For women who beat breast cancer, one of their biggest fears is recurrence of the deadly disease. Now a study funded primarily by the National Cancer Institute is sounding a warning for breast cancer survivors about enjoying more than two glasses of wine a night. However, the lead author adds that the results do not necessarily mean women should give up alcohol altogether.
The study, being finalized now and peer reviewed for publication, looked at the drinking habits of women who survived breast cancer to see if their lifestyle decisions impact the chance of recurrence.
In past studies, alcohol consumption has been found to be associated with an increased risk of breast cancer, but its role in breast cancer survival is less clear.
The researchers examined data from 1,898 early-stage breast cancer survivors participating in the Life After Cancer Epidemiology Study, which gathered lifestyle information on women with the disease between 1997 and 2000.
In that study, a total of 275 breast cancer recurrences were diagnosed and 232 subsequent deaths recorded. By comparing the rate of recurrence to alcohol choices, the scientists found that consuming more than two drinks per day was equal to a nearly 39 percent greater risk. On top of that, for post-menopausal women the risk nearly doubled.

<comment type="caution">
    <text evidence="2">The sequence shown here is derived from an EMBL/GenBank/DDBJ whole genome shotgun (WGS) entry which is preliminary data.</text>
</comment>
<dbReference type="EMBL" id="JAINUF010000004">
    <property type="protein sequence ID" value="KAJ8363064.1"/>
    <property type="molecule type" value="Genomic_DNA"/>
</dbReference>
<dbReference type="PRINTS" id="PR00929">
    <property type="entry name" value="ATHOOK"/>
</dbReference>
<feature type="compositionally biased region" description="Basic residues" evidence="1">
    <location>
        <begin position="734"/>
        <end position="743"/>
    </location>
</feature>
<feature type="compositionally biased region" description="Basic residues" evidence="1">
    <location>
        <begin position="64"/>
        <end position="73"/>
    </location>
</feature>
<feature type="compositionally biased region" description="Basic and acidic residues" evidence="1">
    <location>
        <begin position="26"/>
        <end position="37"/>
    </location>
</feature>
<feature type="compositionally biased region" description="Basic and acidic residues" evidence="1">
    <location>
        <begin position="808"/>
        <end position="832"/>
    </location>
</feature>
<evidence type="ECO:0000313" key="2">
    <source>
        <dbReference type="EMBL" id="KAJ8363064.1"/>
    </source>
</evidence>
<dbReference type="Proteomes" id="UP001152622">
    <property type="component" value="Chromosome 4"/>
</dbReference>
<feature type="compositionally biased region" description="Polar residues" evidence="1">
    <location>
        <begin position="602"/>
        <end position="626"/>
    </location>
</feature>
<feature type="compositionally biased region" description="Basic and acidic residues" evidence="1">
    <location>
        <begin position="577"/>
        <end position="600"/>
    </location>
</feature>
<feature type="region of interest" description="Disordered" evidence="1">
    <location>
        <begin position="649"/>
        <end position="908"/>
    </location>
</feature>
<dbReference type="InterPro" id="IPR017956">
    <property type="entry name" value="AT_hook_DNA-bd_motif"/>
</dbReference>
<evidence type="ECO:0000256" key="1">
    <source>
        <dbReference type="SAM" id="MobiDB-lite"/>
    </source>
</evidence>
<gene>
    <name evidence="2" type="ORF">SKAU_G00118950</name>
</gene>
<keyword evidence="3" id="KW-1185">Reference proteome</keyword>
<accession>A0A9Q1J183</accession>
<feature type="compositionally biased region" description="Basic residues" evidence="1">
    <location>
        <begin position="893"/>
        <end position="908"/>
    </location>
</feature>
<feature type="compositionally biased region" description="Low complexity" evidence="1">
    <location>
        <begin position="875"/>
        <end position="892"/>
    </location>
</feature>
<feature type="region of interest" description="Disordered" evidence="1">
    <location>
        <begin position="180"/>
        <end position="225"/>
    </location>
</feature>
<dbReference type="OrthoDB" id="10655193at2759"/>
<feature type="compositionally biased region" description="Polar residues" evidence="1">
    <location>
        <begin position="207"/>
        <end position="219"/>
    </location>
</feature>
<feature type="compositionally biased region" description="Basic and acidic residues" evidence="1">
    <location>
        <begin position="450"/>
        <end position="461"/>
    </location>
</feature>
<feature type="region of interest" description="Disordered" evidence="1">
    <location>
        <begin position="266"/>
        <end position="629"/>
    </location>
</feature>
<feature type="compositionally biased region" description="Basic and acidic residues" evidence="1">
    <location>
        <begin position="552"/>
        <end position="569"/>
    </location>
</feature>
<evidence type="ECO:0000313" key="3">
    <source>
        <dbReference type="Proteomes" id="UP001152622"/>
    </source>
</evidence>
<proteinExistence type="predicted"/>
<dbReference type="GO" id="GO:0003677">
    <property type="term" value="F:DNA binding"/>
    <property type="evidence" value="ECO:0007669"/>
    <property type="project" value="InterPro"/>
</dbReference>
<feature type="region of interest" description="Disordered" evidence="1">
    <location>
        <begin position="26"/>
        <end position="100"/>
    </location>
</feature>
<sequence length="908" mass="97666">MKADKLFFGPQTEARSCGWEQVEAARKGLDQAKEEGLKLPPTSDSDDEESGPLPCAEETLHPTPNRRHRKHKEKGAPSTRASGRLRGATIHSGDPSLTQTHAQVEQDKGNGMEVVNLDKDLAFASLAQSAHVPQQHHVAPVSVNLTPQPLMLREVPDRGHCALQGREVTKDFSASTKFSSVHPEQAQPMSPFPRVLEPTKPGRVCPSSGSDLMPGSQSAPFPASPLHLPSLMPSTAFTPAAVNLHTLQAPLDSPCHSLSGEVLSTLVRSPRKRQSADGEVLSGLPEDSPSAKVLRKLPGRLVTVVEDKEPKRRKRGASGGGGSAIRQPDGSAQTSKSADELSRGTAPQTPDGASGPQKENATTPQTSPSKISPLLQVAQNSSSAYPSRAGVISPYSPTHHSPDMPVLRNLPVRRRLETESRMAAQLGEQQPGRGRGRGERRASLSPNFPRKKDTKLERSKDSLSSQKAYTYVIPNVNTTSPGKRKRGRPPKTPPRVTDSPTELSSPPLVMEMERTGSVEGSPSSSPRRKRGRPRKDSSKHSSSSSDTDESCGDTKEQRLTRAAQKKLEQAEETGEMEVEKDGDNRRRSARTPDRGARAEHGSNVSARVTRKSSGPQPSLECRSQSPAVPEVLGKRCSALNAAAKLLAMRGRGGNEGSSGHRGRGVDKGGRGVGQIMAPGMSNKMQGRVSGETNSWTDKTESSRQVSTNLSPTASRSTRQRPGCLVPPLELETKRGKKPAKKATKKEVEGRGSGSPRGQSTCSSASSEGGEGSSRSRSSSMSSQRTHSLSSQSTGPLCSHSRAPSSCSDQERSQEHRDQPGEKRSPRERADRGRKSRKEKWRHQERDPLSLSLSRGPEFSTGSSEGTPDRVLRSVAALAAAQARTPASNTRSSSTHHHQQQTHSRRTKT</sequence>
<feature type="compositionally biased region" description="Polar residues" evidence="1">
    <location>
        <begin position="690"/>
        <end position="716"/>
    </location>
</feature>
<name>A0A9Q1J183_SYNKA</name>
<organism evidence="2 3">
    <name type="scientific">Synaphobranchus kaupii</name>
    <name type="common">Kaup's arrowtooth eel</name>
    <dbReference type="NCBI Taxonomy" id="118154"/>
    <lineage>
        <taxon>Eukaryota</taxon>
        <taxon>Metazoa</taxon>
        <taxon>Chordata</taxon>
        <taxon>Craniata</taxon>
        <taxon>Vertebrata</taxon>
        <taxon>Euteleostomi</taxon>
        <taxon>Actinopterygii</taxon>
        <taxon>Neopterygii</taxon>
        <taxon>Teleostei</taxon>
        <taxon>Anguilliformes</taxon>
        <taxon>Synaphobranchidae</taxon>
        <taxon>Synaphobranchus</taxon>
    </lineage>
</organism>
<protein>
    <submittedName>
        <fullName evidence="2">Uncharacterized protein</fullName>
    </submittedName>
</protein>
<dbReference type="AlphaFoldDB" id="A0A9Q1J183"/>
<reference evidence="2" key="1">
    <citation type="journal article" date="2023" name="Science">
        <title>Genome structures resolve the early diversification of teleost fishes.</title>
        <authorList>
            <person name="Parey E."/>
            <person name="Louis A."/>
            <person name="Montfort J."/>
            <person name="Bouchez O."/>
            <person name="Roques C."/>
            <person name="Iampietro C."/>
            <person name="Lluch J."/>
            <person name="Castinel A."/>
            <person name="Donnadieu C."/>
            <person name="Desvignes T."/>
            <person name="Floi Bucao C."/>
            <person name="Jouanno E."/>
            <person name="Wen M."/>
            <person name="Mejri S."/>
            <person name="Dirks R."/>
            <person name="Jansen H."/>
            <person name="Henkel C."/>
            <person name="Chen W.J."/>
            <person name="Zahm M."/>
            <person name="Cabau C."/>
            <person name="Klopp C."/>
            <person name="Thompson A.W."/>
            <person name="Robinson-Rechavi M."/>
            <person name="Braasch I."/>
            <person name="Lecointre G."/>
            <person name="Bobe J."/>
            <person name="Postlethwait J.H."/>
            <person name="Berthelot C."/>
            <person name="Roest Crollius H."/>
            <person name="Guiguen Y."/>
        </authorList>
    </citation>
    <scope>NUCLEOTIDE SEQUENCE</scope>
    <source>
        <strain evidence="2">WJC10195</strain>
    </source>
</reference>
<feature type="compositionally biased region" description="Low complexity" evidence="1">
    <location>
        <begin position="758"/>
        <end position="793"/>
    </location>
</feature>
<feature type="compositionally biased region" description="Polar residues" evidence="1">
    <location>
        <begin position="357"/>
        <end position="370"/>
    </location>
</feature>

"It has been suggested that alcohol could increase the risk of breast cancer by increasing estrogen metabolism and circulating levels of estrogen, thus promoting growth of the tumor," said Dr. Marilyn Kwan, one of the study's authors and part of the division of research at Kaiser Permanente. "A similar mechanism might be responsible for increasing the risk of breast cancer recurrence."
Kwan also dismissed earlier studies that find that diets rich in folate, a compound found in leafy greens and legumes, may reduce the risk of breast cancer in moderate wine drinkers.
"We accounted for total folate consumption in our analysis by including this information as an adjustment factor," Kwan said, "but we still observed an increased risk of breast cancer recurrence with regular alcohol consumption."
Even though the study separates alcohol consumption by category, Kwan says that the study design does not allow for sweeping assumptions based on beverage choice.
"The majority [90 percent] of the women in our study who consumed alcohol, drank wine. Therefore, wine drinkers were the largest category," she said. "Because of this observation, I actually would not say that wine drinkers were at the greatest risk."